Skywatcher Esprit 100 ED

The main scope

The story before the Esprit

Actually I was quite satisfied with my TS 90/600 triplet apochromat. The triplet came along with a fibre reinforced carbon tube and a Baader Steeltrack focuser. At the time I purchased the scope my only intension was to use it visual. Years later I still think that the scope was excellent for this application. It comes with a smooth working focuser and delivers needle-sharp stars without noticeable chromatic aberration. All this weighs 3.5 kg only. Here I will give a description of the Skywatcher Esprit 100 ED, my way of setting work and the history how I came to it.

It took much effort to optimize the flattener to chip distance. Finally I figured out that 119 mm is the best back focus. Since the original flattener casing was a bit too loose I started my lathe and built a new one. The latter fitted inside the Steeltrack tube tight but without any tense. With the TS 2″ flattener in its new casing the image train gave excellent star-images.

Constraints when used for astrophotography

TLAPO 906 carbon tube Avalon Linear
90 mm TS-Optics Triplet on the Avalon Linear.

More or less some disadvantages of this scope for photographic use led to the desire for something which fits better to my requirements. What are the photographic disadvantages?

The focal ratio is f/6.7 this is fast enough for many famous objects, but too slow for fainter objects or even narrowband imaging.

The Steeltrack is 2″ in diameter and it has no thread. It is designed for clamping equipment at the eyepiece side, only. In my opinion threaded connection of photographic equipment is to prefer. The diameter of 2 inches is large enough for APS-C size chips but too small for full format. Although the lens shall be full format capable the focuser vignettes too much in that case. Hence the system is limited to APS-C, smaller or similar sizes.

Because of the focuser the scope is only suited for some certain reducers. I tried the TS 0.79x reducer and the Tele Vue TRF-2008 which both are clamped 2 inch ones. The TS reducer gave good results and increased speed up to f/5.3. The price to pay for that was slightly larger star-images, I would say.


Definition of the successor

The successor should be a high quality refractor again or even better. The most important requirement is a fast focal ratio. Searching for suited scopes it reveals very fast that only a few types are in the closer choice. Most of them are really high priced. Someday an amateur known from offered his Skywatcher Esprit 100 ED in a package with the original flattener and the small Riccardi reducer. I got the final impulse by the interesting thread at Cloudy Nights, which encouraged me in my opinion that the green Japanese scopes are not the only alternative.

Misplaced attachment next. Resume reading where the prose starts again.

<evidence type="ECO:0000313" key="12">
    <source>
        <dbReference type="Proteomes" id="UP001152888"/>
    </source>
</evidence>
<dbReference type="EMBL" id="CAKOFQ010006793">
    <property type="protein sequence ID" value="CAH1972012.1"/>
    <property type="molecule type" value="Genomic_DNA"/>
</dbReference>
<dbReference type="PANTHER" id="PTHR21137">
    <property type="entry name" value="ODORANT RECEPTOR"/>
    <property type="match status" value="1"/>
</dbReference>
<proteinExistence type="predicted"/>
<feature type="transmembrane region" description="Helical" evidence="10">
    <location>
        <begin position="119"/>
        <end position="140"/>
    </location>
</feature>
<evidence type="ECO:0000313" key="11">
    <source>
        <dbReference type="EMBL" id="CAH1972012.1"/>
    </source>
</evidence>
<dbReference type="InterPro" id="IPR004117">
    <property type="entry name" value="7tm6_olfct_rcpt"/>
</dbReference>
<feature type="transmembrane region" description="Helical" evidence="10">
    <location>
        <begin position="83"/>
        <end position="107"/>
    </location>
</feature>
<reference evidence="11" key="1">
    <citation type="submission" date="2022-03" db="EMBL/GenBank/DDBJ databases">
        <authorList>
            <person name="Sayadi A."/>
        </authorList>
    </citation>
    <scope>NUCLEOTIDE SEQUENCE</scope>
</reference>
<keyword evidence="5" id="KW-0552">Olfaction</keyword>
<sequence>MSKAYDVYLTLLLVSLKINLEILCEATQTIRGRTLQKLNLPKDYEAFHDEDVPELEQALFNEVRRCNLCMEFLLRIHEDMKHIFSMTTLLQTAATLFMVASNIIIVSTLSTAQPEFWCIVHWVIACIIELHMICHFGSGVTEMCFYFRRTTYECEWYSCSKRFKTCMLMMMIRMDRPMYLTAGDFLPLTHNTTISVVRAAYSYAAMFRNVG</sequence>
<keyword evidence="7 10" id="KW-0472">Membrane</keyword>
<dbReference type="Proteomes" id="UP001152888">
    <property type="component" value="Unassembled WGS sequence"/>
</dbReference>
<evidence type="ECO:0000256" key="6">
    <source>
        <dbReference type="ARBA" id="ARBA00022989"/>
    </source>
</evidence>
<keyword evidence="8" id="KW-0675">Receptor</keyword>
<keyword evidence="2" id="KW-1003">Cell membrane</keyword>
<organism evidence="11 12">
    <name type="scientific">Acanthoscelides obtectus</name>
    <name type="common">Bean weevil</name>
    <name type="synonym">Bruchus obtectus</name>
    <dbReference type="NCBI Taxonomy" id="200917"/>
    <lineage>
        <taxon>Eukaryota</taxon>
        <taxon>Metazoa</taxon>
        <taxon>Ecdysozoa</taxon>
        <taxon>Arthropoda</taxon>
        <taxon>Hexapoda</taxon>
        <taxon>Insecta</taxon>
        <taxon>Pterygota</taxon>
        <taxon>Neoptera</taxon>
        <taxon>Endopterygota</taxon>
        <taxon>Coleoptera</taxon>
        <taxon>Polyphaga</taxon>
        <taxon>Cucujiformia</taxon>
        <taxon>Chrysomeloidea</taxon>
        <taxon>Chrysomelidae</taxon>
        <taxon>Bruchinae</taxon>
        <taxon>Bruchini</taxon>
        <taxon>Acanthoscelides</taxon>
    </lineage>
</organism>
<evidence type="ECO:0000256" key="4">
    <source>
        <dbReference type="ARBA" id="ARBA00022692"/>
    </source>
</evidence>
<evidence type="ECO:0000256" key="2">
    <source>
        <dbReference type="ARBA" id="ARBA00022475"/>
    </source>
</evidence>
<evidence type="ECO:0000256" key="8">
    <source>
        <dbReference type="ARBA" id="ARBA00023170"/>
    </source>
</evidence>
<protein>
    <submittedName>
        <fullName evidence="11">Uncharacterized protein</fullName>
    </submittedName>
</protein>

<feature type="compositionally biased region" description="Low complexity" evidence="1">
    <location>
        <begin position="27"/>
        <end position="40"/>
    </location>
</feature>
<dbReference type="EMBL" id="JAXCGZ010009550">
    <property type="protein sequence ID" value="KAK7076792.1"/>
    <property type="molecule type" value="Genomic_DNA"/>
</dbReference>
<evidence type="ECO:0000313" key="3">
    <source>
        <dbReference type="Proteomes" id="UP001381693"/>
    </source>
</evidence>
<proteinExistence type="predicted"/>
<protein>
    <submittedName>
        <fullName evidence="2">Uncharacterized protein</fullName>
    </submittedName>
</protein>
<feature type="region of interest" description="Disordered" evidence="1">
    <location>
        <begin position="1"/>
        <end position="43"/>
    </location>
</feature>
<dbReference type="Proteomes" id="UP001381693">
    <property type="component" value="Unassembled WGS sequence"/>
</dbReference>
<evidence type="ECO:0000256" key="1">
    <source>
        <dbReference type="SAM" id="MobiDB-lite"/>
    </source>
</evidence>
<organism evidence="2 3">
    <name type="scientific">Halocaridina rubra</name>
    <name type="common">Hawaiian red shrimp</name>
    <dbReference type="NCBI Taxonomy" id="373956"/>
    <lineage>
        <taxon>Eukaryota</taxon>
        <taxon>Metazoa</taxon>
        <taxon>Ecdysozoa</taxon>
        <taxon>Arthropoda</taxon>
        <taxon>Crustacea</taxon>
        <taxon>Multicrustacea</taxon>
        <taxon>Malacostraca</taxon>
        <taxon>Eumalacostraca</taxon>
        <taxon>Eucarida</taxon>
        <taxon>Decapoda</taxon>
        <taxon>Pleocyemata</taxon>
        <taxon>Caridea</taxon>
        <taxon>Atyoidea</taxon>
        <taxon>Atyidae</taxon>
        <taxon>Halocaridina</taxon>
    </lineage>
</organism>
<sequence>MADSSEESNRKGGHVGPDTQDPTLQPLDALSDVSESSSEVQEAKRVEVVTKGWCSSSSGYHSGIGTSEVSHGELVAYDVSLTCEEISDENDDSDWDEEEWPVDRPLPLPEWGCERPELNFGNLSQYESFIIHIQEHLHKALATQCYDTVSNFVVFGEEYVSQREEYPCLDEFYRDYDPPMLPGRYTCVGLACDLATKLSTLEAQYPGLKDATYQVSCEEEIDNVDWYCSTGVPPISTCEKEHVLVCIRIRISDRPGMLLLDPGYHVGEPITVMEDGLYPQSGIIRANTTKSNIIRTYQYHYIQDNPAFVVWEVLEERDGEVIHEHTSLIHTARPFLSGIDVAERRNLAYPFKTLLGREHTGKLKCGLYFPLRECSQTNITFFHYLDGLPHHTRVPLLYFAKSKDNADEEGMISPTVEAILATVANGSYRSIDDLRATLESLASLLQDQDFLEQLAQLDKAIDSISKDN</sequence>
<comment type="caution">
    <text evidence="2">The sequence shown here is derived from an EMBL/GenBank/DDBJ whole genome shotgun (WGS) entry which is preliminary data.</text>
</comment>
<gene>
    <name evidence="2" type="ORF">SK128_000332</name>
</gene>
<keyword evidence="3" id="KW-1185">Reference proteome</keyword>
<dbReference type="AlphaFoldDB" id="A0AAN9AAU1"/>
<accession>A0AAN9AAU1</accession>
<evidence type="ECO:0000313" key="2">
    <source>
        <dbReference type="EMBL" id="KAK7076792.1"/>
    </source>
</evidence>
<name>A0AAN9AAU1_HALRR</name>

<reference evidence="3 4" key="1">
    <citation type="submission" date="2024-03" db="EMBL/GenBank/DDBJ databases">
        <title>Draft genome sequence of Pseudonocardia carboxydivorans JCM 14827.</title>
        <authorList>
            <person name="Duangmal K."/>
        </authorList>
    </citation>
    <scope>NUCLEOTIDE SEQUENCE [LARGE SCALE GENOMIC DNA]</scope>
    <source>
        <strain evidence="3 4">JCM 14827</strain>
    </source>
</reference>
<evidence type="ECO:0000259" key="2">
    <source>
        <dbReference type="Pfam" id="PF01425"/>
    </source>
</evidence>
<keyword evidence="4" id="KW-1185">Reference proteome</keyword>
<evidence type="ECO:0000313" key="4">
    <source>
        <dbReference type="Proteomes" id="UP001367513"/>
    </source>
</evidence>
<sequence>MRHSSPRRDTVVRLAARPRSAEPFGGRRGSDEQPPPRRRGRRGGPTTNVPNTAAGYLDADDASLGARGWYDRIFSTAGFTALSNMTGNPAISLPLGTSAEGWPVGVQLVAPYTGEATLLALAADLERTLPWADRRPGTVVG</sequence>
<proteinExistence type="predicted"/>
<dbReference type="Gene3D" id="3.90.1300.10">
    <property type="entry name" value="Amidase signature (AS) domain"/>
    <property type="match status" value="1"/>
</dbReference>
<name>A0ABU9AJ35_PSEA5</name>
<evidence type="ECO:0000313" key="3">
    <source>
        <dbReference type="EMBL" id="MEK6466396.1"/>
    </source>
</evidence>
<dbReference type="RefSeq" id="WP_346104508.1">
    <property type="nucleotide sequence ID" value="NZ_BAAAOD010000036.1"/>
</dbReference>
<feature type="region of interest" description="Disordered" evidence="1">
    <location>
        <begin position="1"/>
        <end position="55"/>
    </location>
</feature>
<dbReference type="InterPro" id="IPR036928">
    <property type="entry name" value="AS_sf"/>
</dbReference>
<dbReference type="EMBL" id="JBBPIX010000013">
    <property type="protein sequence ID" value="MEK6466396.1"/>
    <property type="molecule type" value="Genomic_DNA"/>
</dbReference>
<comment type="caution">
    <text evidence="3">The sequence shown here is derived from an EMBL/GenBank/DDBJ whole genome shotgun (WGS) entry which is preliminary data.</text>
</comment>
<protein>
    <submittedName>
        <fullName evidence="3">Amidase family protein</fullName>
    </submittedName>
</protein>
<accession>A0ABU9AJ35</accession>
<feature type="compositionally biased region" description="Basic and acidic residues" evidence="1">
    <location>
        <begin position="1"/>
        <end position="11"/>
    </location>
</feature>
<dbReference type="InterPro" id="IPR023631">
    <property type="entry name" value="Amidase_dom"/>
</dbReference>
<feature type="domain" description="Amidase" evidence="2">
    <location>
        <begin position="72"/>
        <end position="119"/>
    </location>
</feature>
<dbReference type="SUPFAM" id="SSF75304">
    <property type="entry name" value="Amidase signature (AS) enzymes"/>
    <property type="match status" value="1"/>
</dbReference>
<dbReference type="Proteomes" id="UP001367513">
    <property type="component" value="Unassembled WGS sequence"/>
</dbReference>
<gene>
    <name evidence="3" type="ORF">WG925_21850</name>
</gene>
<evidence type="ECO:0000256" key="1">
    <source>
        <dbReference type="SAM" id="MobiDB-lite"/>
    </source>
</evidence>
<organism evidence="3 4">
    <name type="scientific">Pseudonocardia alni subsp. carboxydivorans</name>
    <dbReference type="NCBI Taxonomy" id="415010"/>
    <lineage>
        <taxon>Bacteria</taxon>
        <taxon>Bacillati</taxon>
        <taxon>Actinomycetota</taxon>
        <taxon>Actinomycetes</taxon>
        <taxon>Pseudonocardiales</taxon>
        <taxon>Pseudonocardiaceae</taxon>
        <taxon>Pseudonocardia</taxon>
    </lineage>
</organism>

Skywatcher Esprit 100 ED

The Telescope

Now the above mentioned telescope is mine and I don’t regret this step. It offers f/5.5 with the original flattener (threaded) and f/4.1 with the Riccardi (also threaded). After the first 9 months I have the feeling that the picture quality with the Riccardi is even better than with the original reducer. So I run this scope almost always with f/4.1 thus it gives a wide view angle with my KAF-8300.

Esprit 100 ready for Imaging on the Avalon Linear
The Skywatcher Esprit 100 ED on the Avalon Linear with Atik camera and Riccardi reducer.

Coming from f/6.7 down to f/4.1 reduces the required exposure time down to 37% for non-stellar objects. In practice this difference gives a dramatic effect, because I keep the times more or less in the old range (10 min for RGB and 20-30 min for narrowband).

Together with dew shield, tube rings and mounting plate the scope has about 8 kg mass, which is not really lightweight – don’t forget the CCD camera, flattener or reducer, the filter wheel and the guiding scope with camera, also.

It can be used visual as well as photographic. In the latter case I have the original M48 Field Flattener or the M63 Riccardi available, see below.

The Focuser

Reviewers of the first exemplars complained about the focuser. The scope comes with a rotatable 3” CNC-machined 11:1 dual-speed Linear Power Focuser.  The load capacity seems to be by far enough for my Atik 383 with filter wheel. The smooth focus motion and 11:1 fine focus wheel allows precise adjustment.

I noticed focus-shifting during focusing, but once focusing has stopped the system is stiff enough. Even aftfer telescope movements nothing has channged or defocused. After a few years of use I’m thinking about to replace the focuser with a Feather Touch.

First Attempt

focuser for Skywatcher Esprit
First approach to attach a focus motor directly to the shaft of the planetary gear.

One of the first actions was to adapt a motor focus. My first approach was to drive the fine focus shaft with a stepper motor. With that approach my system showed slip in the 1:11 planetary gear. This usually happened if the focuser had to lift the camera weight vertical. This prevented a reproduction of focus positions. The slip was only e few steps, but after moving 10 times in and out one sometimes I had a summed error of about 1/10 mm. A no go for automatic focusing! Consequently I run a second approach without driving the planetary gear. Needless to say, this behaviour does not play any role during manual focusing or visual use.

Second Attempt

stepper motor as a focus motor for the Skywatcher Esprit
Adaption of a geared stepper motor to the Skywatcher Esprit focuser.